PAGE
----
From H. W. Bates 17 January 1
10 Hollis place | Prince of Wales’ road | N.W.
My Dear Mr Darwin
Your last has been sent to me here where I have fixed myself for a few weeks to see my book through the press.2 I hope you will put yourself to no further trouble about the article in Linnean trans. your writing a notice for Nat. Hist. rev. consuming time which is required for your great work, is an act of kindness which I feel most keenly.3 I send today a copy to Prof. Asa Gray.4
With regard to insects frequenting flowers of Melastomads: this order of plants is certainly less visited by bees & Lepidoptera (& all orders) than any other order having flowers.5 With regard to the general fact of neglect of Melastomad flowers there cannot be any doubt as the bushes are excessively numerous in the woods where I collected daily.
Butterflies beetles & bees prefer flowers of Myrtaceæ— there is a sweet-smelling blossom of a tree I supposed to be a myrtle which always swarms with insects when the flowers of adjoining Melastoma bushes have not a single visitor.
Bees Euglossa, Melipona, Cenchris, Megachile, Augochlora in the real virgin forests of the Amazons are more frequently seen at sap exuding from trees,6 at excrement of birds on leaves & on moist sand at edge of water than at flowers. The larger butterflies accompany them; some of these latter crowd on fine flowers of some creeping plant (I think a kind of Combretaceæ). Blossoms of Inga are the favourite resort of some floral beetles (antichira).7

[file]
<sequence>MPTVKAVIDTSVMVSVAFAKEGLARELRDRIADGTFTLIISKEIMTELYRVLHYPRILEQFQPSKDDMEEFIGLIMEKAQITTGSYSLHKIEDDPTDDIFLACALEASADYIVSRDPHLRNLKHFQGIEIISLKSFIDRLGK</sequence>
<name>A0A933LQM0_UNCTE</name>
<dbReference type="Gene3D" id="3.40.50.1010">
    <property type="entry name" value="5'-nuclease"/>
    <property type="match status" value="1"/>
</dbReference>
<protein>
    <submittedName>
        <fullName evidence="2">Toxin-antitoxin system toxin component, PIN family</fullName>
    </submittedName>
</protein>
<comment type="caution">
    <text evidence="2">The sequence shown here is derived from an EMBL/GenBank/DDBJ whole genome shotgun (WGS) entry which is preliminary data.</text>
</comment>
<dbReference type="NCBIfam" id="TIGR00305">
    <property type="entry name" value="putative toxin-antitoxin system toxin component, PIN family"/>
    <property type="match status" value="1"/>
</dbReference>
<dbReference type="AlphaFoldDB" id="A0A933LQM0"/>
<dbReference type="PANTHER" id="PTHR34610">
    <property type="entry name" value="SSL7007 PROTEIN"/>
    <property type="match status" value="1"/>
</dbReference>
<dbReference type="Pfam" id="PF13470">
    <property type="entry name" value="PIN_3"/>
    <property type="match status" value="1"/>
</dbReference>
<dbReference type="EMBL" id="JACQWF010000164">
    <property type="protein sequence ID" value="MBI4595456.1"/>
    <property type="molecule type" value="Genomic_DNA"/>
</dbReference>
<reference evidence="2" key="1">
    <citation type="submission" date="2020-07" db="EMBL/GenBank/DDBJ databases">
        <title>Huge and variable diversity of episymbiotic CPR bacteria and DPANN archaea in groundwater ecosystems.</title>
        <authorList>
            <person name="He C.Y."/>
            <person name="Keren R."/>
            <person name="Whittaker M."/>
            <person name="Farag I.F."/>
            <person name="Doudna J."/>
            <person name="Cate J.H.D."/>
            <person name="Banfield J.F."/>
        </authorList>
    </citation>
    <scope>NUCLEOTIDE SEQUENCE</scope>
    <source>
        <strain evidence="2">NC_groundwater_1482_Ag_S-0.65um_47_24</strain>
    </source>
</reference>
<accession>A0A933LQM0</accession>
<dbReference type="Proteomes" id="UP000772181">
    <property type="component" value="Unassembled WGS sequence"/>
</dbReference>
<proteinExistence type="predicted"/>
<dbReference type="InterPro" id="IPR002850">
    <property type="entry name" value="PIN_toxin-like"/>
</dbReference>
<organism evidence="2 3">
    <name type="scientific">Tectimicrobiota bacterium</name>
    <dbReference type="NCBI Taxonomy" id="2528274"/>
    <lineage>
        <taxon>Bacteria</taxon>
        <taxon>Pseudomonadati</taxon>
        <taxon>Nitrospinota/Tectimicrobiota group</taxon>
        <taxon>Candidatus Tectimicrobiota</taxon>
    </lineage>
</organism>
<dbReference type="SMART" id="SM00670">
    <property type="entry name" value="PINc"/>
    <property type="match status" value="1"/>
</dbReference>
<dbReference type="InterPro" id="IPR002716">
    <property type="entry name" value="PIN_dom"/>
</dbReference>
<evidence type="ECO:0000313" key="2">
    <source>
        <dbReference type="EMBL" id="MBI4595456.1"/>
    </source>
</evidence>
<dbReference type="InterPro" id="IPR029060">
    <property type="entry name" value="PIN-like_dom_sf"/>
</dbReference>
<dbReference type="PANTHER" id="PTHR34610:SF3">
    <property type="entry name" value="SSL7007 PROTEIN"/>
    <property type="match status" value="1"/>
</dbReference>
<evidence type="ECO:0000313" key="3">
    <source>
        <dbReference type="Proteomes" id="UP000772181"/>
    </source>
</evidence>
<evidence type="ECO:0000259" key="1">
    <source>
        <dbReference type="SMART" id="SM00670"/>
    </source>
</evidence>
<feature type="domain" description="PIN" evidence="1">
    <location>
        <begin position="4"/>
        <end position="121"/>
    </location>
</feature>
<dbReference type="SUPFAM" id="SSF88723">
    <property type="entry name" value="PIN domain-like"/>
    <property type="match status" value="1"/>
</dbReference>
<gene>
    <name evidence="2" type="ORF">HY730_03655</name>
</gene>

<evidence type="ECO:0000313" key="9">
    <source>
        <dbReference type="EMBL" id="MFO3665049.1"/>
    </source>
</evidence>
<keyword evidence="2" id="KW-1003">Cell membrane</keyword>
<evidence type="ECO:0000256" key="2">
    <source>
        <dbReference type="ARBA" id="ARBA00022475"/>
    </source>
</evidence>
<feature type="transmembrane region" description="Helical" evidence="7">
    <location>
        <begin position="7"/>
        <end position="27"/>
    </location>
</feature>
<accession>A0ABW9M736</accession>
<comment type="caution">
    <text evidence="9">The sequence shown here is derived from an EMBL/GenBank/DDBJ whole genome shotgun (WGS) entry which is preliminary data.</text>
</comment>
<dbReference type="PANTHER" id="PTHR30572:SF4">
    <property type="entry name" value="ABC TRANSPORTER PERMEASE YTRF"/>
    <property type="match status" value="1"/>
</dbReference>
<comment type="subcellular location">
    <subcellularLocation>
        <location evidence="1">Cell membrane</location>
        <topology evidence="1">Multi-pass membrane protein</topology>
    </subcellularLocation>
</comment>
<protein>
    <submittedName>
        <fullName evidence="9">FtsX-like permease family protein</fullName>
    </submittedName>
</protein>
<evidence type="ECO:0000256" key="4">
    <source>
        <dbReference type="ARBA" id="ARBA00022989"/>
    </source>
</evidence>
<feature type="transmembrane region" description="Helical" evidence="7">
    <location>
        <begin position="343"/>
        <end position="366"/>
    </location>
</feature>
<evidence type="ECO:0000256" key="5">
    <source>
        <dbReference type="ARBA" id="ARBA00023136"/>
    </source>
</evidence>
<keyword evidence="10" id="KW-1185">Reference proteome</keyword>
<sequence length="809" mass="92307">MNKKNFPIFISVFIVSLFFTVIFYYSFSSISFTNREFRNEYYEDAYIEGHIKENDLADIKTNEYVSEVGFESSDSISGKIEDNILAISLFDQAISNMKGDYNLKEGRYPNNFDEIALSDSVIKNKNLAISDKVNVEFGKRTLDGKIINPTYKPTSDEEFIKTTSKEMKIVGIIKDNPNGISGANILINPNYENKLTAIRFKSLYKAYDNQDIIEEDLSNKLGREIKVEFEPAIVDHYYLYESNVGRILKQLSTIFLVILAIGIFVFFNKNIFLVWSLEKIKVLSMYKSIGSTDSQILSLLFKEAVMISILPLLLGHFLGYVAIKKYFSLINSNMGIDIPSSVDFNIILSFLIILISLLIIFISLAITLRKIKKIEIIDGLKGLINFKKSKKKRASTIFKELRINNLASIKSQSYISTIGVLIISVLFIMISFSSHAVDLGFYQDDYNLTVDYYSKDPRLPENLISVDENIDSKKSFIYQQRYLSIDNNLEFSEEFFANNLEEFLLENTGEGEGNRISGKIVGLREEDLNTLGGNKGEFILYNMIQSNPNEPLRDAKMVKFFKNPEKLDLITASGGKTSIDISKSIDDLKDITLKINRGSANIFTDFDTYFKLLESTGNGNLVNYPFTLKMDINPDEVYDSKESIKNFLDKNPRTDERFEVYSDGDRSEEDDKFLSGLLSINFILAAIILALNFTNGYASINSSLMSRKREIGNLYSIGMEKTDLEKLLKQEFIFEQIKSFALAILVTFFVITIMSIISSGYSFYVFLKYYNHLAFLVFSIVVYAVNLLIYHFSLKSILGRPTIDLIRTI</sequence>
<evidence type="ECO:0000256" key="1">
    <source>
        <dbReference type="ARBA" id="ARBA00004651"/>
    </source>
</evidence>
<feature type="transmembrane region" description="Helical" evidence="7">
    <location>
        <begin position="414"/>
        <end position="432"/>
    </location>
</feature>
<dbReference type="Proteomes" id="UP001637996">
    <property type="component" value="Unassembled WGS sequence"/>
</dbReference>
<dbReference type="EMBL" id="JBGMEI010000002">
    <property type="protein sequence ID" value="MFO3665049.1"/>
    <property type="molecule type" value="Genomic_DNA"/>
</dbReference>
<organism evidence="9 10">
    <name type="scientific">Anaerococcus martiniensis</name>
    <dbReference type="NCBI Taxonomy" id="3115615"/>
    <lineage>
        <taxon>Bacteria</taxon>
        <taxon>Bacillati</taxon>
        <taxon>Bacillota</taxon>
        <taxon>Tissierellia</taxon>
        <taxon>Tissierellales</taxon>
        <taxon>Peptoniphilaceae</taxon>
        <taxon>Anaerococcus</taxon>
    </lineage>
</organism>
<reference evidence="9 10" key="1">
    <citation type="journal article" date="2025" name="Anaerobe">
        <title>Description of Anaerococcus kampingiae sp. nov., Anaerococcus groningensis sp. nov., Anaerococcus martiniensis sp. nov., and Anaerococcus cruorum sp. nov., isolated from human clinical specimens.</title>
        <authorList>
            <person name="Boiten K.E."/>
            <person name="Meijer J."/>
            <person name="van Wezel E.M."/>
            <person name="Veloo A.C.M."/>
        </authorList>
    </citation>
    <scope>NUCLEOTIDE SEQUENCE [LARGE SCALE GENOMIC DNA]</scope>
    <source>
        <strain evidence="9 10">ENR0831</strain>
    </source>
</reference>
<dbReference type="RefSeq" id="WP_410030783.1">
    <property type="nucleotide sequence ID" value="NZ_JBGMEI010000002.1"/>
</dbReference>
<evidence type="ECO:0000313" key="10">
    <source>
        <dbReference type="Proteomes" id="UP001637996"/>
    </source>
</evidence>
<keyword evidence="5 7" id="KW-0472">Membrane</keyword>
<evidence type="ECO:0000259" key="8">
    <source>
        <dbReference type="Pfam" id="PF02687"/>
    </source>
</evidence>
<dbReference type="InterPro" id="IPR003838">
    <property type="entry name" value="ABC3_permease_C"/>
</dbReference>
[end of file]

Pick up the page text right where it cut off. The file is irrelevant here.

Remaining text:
Not having my note books here I cannot give you more details on this subject.
—Mr Murray has ordered so many fine illustrations for my book & these have been (by my residing away from London) so slow in executing that the printing of my book has been much hindered.8
Yours sincerely | H W Bates
Has sent copy of his paper to Asa Gray.
Melastomad flowers are strikingly neglected by pollinators.
Murray has ordered many illustrations for HWB’s Naturalist on the river Amazons.
Please cite as
Darwin Correspondence Project, “Letter no. 3925,” accessed on 29 September 2016, http://www.darwinproject.ac.uk/DCP-LETT-3925